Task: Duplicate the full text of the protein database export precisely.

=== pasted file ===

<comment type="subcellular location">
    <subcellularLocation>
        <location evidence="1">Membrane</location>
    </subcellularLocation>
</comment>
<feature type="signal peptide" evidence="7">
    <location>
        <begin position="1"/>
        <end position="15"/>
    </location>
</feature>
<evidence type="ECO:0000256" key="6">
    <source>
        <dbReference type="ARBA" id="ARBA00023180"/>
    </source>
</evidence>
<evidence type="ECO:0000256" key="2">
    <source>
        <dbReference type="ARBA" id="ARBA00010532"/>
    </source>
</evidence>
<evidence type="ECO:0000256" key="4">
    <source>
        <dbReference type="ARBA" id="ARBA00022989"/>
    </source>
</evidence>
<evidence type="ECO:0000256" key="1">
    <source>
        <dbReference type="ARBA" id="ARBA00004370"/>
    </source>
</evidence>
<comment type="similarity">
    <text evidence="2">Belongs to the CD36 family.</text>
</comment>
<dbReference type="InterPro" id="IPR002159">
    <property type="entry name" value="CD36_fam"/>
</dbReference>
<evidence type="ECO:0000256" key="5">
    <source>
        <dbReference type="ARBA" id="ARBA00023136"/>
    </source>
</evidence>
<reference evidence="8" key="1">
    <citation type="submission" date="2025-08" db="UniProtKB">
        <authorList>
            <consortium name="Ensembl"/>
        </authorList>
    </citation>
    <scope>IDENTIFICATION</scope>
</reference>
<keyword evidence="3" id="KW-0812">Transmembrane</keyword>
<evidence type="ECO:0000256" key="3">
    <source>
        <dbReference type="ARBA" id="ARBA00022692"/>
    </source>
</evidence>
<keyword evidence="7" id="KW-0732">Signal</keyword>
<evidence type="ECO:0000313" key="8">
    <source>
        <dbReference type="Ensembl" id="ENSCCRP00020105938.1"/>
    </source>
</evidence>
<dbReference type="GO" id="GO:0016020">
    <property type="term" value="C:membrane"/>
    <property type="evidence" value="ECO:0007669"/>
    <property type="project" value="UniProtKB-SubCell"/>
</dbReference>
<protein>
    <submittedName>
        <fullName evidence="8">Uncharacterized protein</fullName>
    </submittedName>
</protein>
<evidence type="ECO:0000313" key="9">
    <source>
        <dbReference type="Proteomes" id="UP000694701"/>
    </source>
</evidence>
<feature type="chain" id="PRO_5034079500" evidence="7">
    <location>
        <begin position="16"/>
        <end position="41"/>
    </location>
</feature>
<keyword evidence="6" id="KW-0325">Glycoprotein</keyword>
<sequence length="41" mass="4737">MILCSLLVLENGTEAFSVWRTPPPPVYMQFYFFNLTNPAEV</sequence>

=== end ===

<comment type="subcellular location">
    <subcellularLocation>
        <location evidence="1">Membrane</location>
    </subcellularLocation>
</comment>
<feature type="signal peptide" evidence="7">
    <location>
        <begin position="1"/>
        <end position="15"/>
    </location>
</feature>
<evidence type="ECO:0000256" key="6">
    <source>
        <dbReference type="ARBA" id="ARBA00023180"/>
    </source>
</evidence>
<evidence type="ECO:0000256" key="2">
    <source>
        <dbReference type="ARBA" id="ARBA00010532"/>
    </source>
</evidence>
<evidence type="ECO:0000256" key="4">
    <source>
        <dbReference type="ARBA" id="ARBA00022989"/>
    </source>
</evidence>
<evidence type="ECO:0000256" key="1">
    <source>
        <dbReference type="ARBA" id="ARBA00004370"/>
    </source>
</evidence>
<comment type="similarity">
    <text evidence="2">Belongs to the CD36 family.</text>
</comment>
<dbReference type="InterPro" id="IPR002159">
    <property type="entry name" value="CD36_fam"/>
</dbReference>
<evidence type="ECO:0000256" key="5">
    <source>
        <dbReference type="ARBA" id="ARBA00023136"/>
    </source>
</evidence>
<reference evidence="8" key="1">
    <citation type="submission" date="2025-08" db="UniProtKB">
        <authorList>
            <consortium name="Ensembl"/>
        </authorList>
    </citation>
    <scope>IDENTIFICATION</scope>
</reference>
<keyword evidence="3" id="KW-0812">Transmembrane</keyword>
<evidence type="ECO:0000256" key="3">
    <source>
        <dbReference type="ARBA" id="ARBA00022692"/>
    </source>
</evidence>
<keyword evidence="7" id="KW-0732">Signal</keyword>
<evidence type="ECO:0000313" key="8">
    <source>
        <dbReference type="Ensembl" id="ENSCCRP00020105938.1"/>
    </source>
</evidence>
<dbReference type="GO" id="GO:0016020">
    <property type="term" value="C:membrane"/>
    <property type="evidence" value="ECO:0007669"/>
    <property type="project" value="UniProtKB-SubCell"/>
</dbReference>
<protein>
    <submittedName>
        <fullName evidence="8">Uncharacterized protein</fullName>
    </submittedName>
</protein>
<evidence type="ECO:0000313" key="9">
    <source>
        <dbReference type="Proteomes" id="UP000694701"/>
    </source>
</evidence>
<feature type="chain" id="PRO_5034079500" evidence="7">
    <location>
        <begin position="16"/>
        <end position="41"/>
    </location>
</feature>
<keyword evidence="6" id="KW-0325">Glycoprotein</keyword>
<sequence length="41" mass="4737">MILCSLLVLENGTEAFSVWRTPPPPVYMQFYFFNLTNPAEV</sequence>